An Angel in the Kitchen is a real food and family recipe blog.
A place to be able to find our recipes again & remember how we made stuff!

Sunday, May 15, 2011

Using Guavas: Jelly and Paste

Guava Jelly
If you are fortunate enough to have a guava tree in your garden then you will no doubt, have more fruit than you can eat or know what to do with so gather them up & pop them in a pot & make some guava jelly..the most divine jelly you have ever tasted, truly!
Sort through your gathered fruit discarding any guavas that are going off.
Give them a bit of a rinse off, pop them in to a pot & just cover with water.
Bring them to the boil & simmer for 10 minutes or until tender.

Tip into a sieve & let all the juices drip through.
(My grandmother used to hang the fruit in muslin over the bath in order to get every last drip of juice)
Return the juice to the (heavy bottomed pot) measuring as you do so that you then add 1/2 to 3/4 cup of sugar to every cup of juice.
Jellies are best made in small batches anyway.
Put this mix back on the stove & stir to dissolve the sugar.
Some recipes suggest that you add some lemon juice to the mixture..up to you.
Bring to the boil & cook for 10/20 minutes or until when you put a little jelly on to a cold saucer & wait a minute or so a wrinkly skin forms in the top of the jelly (rather than it justs runs off the saucer).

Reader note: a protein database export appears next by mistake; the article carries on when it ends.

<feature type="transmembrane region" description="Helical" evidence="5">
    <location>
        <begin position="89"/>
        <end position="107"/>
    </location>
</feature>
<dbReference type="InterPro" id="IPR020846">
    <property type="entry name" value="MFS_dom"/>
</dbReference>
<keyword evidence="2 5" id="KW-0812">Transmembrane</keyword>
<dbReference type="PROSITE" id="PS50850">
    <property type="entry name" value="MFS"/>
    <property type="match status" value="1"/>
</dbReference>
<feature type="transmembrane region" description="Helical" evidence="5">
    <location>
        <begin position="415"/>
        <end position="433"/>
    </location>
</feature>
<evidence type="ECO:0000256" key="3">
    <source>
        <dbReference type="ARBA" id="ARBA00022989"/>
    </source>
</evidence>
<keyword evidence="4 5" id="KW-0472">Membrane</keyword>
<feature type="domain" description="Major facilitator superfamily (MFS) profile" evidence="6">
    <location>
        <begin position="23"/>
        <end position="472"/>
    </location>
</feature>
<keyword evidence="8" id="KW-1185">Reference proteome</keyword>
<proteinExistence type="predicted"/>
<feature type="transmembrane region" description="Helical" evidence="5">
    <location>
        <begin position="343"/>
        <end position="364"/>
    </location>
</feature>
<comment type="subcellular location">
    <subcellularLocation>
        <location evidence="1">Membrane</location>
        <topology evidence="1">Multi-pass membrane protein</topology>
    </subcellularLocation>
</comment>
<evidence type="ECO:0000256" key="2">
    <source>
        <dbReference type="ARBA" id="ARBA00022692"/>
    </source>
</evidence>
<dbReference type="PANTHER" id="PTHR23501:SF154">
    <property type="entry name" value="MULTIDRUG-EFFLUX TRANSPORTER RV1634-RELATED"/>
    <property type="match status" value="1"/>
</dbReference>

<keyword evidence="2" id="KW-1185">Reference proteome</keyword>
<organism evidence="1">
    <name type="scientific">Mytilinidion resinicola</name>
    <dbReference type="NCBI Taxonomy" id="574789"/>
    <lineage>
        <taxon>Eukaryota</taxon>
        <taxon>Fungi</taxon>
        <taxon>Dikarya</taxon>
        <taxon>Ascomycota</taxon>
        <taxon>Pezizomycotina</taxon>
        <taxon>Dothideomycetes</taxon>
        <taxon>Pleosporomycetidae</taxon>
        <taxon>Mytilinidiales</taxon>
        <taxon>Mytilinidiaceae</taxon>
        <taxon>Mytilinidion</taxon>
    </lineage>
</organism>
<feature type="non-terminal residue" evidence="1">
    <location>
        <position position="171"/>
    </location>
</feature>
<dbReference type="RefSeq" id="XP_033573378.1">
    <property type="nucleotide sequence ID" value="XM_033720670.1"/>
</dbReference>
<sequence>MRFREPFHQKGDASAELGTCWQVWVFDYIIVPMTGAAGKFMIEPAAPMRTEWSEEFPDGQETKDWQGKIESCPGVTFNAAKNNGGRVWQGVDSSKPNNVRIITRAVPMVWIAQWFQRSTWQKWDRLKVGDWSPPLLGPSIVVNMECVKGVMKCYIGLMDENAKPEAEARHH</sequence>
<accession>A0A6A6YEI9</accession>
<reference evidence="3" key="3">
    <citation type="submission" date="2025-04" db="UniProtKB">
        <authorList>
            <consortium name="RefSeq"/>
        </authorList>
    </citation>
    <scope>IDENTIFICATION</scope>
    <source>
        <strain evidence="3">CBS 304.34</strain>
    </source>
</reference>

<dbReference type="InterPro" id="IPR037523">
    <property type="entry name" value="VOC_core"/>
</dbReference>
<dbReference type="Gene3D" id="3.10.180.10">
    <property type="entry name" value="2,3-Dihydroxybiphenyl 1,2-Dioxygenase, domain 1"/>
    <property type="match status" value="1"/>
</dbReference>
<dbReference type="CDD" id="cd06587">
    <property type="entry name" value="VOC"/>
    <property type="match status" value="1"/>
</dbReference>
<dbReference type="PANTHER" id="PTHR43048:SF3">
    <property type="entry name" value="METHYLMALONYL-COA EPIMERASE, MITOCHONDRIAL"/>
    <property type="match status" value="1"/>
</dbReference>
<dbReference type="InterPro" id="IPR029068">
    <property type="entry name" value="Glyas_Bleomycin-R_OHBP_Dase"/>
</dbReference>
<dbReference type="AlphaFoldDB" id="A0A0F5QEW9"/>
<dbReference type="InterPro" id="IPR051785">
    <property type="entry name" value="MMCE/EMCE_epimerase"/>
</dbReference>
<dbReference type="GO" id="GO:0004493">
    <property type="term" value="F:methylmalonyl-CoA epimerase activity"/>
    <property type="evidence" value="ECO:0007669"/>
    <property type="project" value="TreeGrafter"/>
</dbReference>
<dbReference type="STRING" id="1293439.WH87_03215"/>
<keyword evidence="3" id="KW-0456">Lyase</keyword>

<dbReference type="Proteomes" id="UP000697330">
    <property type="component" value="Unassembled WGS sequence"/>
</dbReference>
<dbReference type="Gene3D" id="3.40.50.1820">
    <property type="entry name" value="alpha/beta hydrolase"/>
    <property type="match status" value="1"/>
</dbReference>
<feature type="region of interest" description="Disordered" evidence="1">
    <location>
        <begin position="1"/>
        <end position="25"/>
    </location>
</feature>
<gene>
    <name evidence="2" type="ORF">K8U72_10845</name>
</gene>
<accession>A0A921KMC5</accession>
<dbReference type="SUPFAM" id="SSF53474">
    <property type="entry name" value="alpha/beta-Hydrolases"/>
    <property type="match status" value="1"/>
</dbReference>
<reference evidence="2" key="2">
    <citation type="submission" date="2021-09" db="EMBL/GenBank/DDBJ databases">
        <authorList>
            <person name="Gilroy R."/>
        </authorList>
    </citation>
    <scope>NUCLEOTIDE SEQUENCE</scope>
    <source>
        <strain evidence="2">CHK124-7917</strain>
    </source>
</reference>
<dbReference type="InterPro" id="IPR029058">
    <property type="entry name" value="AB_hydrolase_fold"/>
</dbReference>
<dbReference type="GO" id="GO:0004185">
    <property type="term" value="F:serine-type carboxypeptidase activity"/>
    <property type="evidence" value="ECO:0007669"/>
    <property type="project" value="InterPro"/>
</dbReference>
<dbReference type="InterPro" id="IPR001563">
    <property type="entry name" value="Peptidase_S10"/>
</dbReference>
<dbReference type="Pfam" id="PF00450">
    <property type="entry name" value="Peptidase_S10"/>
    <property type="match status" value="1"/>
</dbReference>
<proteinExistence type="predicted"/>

While the jelly is cooking sort out your nicest jars, give them a good wash in hot soapy water, rinse & pop them in to the oven on a medium oven for 20 minutes to sterilize them.
At the setting point carefully pour the hot jelly in to your jars.
Seal with a jam seal & rubberband.
 Make a pretty label if you like. Utterly heaven on a spoon.
Now, rather than throw all that fruit in to the compost have a go at making some paste..it's worth it.

Guava Paste
Before you go to all the trouble of washing the pot out push the guavas through a sieve with a wooden spoon until you just have seeds left & you're sick of the process.


Once again add 1/2 to 3/4 cup of sugar to each cup of fruit pulp.
 Now the paste takes a good deal longer than the jelly. Put on a really low heat & keep stirring every now again for the period of several hours until it starts to really thicken up & begins to come a way from the sides of the pot.
Pour in to oiled moulds or spread on to greased proof paper & leave lightly covered to firm up for a day or two.
Serve with cheese & fruit & oat biscuits or crackers if you like.. so yummy!!!
This pic via the New Zealand Gardener magazine April 2011
The same process applies to making almost any jelly or fruit paste. I have just made quince paste & feijoa which is also delicious!
Katie 
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